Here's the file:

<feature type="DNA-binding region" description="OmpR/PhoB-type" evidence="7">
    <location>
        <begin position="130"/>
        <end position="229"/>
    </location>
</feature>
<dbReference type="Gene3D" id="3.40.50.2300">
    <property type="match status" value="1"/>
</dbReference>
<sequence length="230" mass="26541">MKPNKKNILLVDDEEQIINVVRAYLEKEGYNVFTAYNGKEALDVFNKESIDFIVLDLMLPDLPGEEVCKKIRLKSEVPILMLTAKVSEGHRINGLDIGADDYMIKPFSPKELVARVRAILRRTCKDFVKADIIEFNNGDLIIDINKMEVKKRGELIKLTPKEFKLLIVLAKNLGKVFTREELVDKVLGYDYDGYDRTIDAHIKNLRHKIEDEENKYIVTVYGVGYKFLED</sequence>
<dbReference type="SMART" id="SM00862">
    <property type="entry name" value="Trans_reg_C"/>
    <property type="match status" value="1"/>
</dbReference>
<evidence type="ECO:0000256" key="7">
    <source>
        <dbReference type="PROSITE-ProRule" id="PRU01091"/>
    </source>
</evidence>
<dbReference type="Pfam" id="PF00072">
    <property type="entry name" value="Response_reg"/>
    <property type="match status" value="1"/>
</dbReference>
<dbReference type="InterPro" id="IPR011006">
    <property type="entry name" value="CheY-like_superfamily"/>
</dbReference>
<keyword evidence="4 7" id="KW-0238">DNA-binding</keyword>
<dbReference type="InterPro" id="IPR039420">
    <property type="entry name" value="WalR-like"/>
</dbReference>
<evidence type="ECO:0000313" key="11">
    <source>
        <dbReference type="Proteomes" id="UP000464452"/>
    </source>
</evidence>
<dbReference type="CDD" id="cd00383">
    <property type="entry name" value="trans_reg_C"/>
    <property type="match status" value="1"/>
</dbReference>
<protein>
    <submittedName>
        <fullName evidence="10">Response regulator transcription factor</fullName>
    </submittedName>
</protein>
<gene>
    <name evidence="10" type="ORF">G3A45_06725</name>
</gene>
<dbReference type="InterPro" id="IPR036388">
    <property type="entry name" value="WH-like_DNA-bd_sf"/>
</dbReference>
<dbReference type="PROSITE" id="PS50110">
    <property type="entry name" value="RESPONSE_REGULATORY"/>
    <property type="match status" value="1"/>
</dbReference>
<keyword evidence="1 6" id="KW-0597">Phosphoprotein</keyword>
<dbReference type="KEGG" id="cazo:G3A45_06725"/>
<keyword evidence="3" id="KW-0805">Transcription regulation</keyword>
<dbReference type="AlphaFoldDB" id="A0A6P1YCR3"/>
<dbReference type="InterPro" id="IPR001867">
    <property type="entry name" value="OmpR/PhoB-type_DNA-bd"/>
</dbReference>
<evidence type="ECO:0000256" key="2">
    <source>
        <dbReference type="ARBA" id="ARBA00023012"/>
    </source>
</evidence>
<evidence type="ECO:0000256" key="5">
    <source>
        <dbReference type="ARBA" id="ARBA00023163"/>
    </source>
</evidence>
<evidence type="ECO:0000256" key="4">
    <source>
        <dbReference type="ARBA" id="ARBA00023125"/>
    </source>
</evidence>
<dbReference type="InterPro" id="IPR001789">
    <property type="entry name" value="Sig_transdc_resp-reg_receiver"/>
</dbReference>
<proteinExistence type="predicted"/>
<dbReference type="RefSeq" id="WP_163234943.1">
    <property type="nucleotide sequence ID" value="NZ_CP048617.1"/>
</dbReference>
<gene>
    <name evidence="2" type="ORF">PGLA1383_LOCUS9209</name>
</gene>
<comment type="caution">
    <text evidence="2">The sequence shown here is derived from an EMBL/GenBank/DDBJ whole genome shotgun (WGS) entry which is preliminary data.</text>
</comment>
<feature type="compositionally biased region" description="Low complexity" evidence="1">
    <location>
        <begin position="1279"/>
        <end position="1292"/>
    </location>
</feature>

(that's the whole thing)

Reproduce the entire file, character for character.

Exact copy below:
<feature type="DNA-binding region" description="OmpR/PhoB-type" evidence="7">
    <location>
        <begin position="130"/>
        <end position="229"/>
    </location>
</feature>
<dbReference type="Gene3D" id="3.40.50.2300">
    <property type="match status" value="1"/>
</dbReference>
<sequence length="230" mass="26541">MKPNKKNILLVDDEEQIINVVRAYLEKEGYNVFTAYNGKEALDVFNKESIDFIVLDLMLPDLPGEEVCKKIRLKSEVPILMLTAKVSEGHRINGLDIGADDYMIKPFSPKELVARVRAILRRTCKDFVKADIIEFNNGDLIIDINKMEVKKRGELIKLTPKEFKLLIVLAKNLGKVFTREELVDKVLGYDYDGYDRTIDAHIKNLRHKIEDEENKYIVTVYGVGYKFLED</sequence>
<dbReference type="SMART" id="SM00862">
    <property type="entry name" value="Trans_reg_C"/>
    <property type="match status" value="1"/>
</dbReference>
<evidence type="ECO:0000256" key="7">
    <source>
        <dbReference type="PROSITE-ProRule" id="PRU01091"/>
    </source>
</evidence>
<dbReference type="Pfam" id="PF00072">
    <property type="entry name" value="Response_reg"/>
    <property type="match status" value="1"/>
</dbReference>
<dbReference type="InterPro" id="IPR011006">
    <property type="entry name" value="CheY-like_superfamily"/>
</dbReference>
<keyword evidence="4 7" id="KW-0238">DNA-binding</keyword>
<dbReference type="InterPro" id="IPR039420">
    <property type="entry name" value="WalR-like"/>
</dbReference>
<evidence type="ECO:0000313" key="11">
    <source>
        <dbReference type="Proteomes" id="UP000464452"/>
    </source>
</evidence>
<dbReference type="CDD" id="cd00383">
    <property type="entry name" value="trans_reg_C"/>
    <property type="match status" value="1"/>
</dbReference>
<protein>
    <submittedName>
        <fullName evidence="10">Response regulator transcription factor</fullName>
    </submittedName>
</protein>
<gene>
    <name evidence="10" type="ORF">G3A45_06725</name>
</gene>
<dbReference type="InterPro" id="IPR036388">
    <property type="entry name" value="WH-like_DNA-bd_sf"/>
</dbReference>
<dbReference type="PROSITE" id="PS50110">
    <property type="entry name" value="RESPONSE_REGULATORY"/>
    <property type="match status" value="1"/>
</dbReference>
<keyword evidence="1 6" id="KW-0597">Phosphoprotein</keyword>
<dbReference type="KEGG" id="cazo:G3A45_06725"/>
<keyword evidence="3" id="KW-0805">Transcription regulation</keyword>
<dbReference type="AlphaFoldDB" id="A0A6P1YCR3"/>
<dbReference type="InterPro" id="IPR001867">
    <property type="entry name" value="OmpR/PhoB-type_DNA-bd"/>
</dbReference>
<evidence type="ECO:0000256" key="2">
    <source>
        <dbReference type="ARBA" id="ARBA00023012"/>
    </source>
</evidence>
<evidence type="ECO:0000256" key="5">
    <source>
        <dbReference type="ARBA" id="ARBA00023163"/>
    </source>
</evidence>
<evidence type="ECO:0000256" key="4">
    <source>
        <dbReference type="ARBA" id="ARBA00023125"/>
    </source>
</evidence>
<dbReference type="InterPro" id="IPR001789">
    <property type="entry name" value="Sig_transdc_resp-reg_receiver"/>
</dbReference>
<proteinExistence type="predicted"/>
<dbReference type="RefSeq" id="WP_163234943.1">
    <property type="nucleotide sequence ID" value="NZ_CP048617.1"/>
</dbReference>
<gene>
    <name evidence="2" type="ORF">PGLA1383_LOCUS9209</name>
</gene>
<comment type="caution">
    <text evidence="2">The sequence shown here is derived from an EMBL/GenBank/DDBJ whole genome shotgun (WGS) entry which is preliminary data.</text>
</comment>
<feature type="compositionally biased region" description="Low complexity" evidence="1">
    <location>
        <begin position="1279"/>
        <end position="1292"/>
    </location>
</feature>